I've had requests for Speak, Hattie Big Sky, Fancy Nancy, Clementine, Donuthead, and Dairy Queen.
As mentioned, when this book was published Laurie Halse Anderson was not a name and so that was not a hook for this book. It got published because it's convincingly and sensitively written. Editors want to publish anything that's simply well-written, and given half a chance to get it past acquisitions, we will. But the hook that took this book from maybe-too-issue-y-for-mainstream to a grassroots hit that middle school girls passed from hand to hand to hand was the way it dealt with a danger that girls know threatens them, did it realistically, but did it in a way that didn't wring the reader for every bit of pathos in her. I appreciate this myself; I hate books that not only tell the story of someone experiencing something awful but try to make sure you experience it too. Plus the sensitivity with which it dealt with rape made it easier for parents to let their 13 and 14-year-olds get on with reading it.
Hattie Big Sky
Certainly there are some people crazy enough about historical fiction to buy anything because it's historical fiction, but there aren't a lot of them. Historical fiction is a genre, not a hook. This is a case of just plain awesome writing. As I said above, that's all you need to get an editor to want to publish your book. But editors know that awesome writing may or may not get the book the attention we feel it deserves. Which is why we thank our lucky stars when such a book gets an medal to stick on it. Medals are hooks, at least for a while. Of course, all you have to do is look at the Newbery list to see that some of the winners are now mostly forgotten.
I know an author who thinks the reason people are buying this book in scads is because it has glitter on the cover. Christ, if it were that easy, publishers would be putting glitter on everything. (And while it may sometimes seem like in fact we are, no, we're not.) Fancy Nancy is flying off the shelves because just about everyone knows a little girl like this. Have you noticed America having a rather extended and intense princess phase? Yeah. Little girls have always liked to dress up and feel special, but there seems to be a bit more of it going around right now. Ugh. Children like Fancy Nancy too, but I think a significant part of its extreme popularity, like Olivia's, is attributable to the character coinciding with many adults' perception of little girls.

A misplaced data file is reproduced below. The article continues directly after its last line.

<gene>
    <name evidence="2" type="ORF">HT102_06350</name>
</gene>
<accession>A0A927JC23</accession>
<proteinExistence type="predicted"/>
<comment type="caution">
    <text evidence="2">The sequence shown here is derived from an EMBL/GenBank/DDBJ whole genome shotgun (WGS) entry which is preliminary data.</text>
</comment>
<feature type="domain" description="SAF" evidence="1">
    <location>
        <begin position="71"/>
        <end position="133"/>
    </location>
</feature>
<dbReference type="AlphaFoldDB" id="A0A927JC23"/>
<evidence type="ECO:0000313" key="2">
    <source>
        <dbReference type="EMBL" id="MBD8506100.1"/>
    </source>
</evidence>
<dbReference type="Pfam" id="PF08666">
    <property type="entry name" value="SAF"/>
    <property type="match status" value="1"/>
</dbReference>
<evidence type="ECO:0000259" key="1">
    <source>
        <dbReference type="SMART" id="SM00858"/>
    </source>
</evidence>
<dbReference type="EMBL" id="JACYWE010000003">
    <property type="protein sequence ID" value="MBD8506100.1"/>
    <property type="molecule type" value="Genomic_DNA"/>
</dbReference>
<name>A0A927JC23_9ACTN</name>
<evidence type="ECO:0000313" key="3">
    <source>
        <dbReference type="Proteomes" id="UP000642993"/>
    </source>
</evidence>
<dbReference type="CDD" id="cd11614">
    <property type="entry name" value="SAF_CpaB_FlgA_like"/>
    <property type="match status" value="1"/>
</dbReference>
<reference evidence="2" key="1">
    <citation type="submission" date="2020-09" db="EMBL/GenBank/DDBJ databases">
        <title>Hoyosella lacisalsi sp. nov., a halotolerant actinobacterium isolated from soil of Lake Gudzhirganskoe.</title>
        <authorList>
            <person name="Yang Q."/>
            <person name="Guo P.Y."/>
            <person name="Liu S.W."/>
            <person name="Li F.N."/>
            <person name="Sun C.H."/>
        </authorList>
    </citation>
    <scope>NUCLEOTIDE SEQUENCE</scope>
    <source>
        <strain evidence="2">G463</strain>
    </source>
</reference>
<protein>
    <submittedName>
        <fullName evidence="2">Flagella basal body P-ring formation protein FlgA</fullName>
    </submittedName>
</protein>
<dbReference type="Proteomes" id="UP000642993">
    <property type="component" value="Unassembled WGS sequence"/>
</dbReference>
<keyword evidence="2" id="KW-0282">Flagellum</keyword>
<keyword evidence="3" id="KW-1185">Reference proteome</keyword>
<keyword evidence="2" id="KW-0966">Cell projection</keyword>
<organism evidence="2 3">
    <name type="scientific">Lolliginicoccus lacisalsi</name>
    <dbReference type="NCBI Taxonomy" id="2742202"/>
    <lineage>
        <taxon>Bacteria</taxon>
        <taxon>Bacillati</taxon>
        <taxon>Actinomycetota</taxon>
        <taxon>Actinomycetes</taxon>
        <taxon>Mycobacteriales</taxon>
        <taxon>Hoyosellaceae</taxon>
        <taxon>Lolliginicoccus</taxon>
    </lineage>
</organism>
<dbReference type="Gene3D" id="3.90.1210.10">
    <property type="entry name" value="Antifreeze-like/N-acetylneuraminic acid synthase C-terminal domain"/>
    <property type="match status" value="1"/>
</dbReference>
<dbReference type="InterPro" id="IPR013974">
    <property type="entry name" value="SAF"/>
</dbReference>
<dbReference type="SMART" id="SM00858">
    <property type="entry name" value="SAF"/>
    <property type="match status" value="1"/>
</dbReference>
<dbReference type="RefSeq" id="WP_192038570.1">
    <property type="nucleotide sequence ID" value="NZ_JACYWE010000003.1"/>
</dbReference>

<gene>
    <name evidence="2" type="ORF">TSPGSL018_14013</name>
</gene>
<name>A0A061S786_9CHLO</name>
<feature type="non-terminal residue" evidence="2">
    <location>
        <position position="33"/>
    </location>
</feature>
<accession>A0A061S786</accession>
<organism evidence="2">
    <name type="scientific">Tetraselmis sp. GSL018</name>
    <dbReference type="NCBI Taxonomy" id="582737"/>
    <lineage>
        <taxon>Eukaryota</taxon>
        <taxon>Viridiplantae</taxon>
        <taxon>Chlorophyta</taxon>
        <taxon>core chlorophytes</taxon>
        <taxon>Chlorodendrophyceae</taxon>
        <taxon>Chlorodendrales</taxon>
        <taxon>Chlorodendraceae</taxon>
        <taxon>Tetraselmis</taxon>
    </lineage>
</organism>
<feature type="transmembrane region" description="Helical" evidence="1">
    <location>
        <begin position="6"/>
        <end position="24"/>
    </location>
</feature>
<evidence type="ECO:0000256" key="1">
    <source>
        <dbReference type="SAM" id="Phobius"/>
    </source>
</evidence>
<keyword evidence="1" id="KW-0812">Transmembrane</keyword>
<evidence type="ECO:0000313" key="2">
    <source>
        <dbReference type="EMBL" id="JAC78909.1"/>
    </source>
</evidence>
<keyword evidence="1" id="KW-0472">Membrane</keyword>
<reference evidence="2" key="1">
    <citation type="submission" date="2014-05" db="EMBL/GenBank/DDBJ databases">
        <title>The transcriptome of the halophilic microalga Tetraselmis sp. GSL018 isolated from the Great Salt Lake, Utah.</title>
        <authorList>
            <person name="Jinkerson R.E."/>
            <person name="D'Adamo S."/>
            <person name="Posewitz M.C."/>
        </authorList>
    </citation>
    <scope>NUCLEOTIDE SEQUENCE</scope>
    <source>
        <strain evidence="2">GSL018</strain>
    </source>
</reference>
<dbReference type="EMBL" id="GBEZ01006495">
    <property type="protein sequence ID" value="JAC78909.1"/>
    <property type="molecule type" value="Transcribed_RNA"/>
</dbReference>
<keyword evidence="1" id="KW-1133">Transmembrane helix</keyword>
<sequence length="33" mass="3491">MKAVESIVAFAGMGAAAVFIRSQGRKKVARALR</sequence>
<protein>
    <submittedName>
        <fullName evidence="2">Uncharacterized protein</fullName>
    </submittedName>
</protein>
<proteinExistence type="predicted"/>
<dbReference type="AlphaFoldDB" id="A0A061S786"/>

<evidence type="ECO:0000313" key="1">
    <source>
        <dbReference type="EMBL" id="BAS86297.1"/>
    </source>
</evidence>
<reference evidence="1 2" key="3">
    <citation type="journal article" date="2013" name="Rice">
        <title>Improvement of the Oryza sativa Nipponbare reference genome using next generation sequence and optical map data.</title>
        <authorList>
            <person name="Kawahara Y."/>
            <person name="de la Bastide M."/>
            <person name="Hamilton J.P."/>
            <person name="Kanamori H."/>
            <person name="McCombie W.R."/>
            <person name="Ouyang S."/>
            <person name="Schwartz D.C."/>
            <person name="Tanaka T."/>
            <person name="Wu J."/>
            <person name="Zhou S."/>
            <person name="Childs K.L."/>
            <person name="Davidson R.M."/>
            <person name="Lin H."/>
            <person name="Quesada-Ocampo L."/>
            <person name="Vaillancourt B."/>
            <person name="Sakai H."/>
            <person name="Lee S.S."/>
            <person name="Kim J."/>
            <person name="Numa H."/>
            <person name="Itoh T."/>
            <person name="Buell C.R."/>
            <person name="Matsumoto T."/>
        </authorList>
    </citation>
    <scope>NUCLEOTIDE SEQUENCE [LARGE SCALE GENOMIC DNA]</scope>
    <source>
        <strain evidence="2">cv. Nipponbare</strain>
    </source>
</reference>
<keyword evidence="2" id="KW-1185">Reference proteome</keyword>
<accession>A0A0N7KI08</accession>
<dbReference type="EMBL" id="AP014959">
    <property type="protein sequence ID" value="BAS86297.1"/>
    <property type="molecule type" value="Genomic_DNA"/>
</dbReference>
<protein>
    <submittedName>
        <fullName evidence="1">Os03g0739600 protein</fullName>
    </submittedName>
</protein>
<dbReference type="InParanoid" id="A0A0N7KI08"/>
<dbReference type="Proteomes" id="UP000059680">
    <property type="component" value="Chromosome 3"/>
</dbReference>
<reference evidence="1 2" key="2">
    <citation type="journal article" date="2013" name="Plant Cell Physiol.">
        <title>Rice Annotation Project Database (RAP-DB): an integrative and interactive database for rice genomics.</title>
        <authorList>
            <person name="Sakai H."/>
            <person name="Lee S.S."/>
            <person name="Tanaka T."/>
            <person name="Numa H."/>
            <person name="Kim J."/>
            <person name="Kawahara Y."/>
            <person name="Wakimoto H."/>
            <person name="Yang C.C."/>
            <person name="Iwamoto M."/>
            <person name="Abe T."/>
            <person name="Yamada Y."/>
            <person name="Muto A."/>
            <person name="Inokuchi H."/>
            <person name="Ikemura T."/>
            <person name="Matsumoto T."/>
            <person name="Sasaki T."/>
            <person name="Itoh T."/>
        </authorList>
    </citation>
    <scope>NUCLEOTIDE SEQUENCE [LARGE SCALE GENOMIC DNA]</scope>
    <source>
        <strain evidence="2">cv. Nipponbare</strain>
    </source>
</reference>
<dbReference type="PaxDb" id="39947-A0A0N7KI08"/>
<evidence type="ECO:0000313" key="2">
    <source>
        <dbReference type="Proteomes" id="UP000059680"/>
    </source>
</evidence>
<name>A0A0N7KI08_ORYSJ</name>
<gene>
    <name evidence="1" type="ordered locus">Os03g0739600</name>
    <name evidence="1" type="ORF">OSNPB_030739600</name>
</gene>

From the first page, you can tell this book has voice and humor. It's funny and it makes a great read-aloud. Clementine's character is charming. And have you searched the shelves for this reading level? There are some great books, but there aren't nearly as many choices as there are when you move up just a little in reading level. We need more fun books for these kids. We could especially use some more for boys. And don't talk to me about Junie B. I can't forgive her for her mother.
Sue Stauffacher doesn't get read enough. Period. She has an utterly winning way of talking about hard situations without a trace of self-pity and a healthy dose of humor. Just like real kids, her characters don't think too hard about what their lives should be—their lives are too big and too close to them for kids to see far around them. They just get on with living the life in front of them... lives that are not simple or easy, but that are worth it. Kids get this. Reviewers and librarians often get this. Parents may or may not. Fortunately, by this age kids are often helping with their own book selection.
And also: what kid isn't going to pick up a book called Donuthead?
I miss the cover with the cow and the tiara.
Hook 1: a girl who lives on a dairy farm decides she wants to play football, but there's no girl's team in rural, small-town America. So she goes out for the boy's team. Anyone with a shred of tomboy in them already wants to see this work; wants to see her plow through a line of football players. Hook 2: Again, good writing. 1st person can be really hard; but the main character's voice is compellingly fresh: it doesn't falter as the character cycles through ironic, self-deprecating, funny, angry, reflective, confused. She's easy to connect with, and root for.
It's also nice that the story deals with some serious issues—there's meat there—but doesn't make a bigger deal of them than the main character would, and makes only as much progress as the main character, being who she is, can. But it's enough.
Any other requests? Or do you want to play a different game?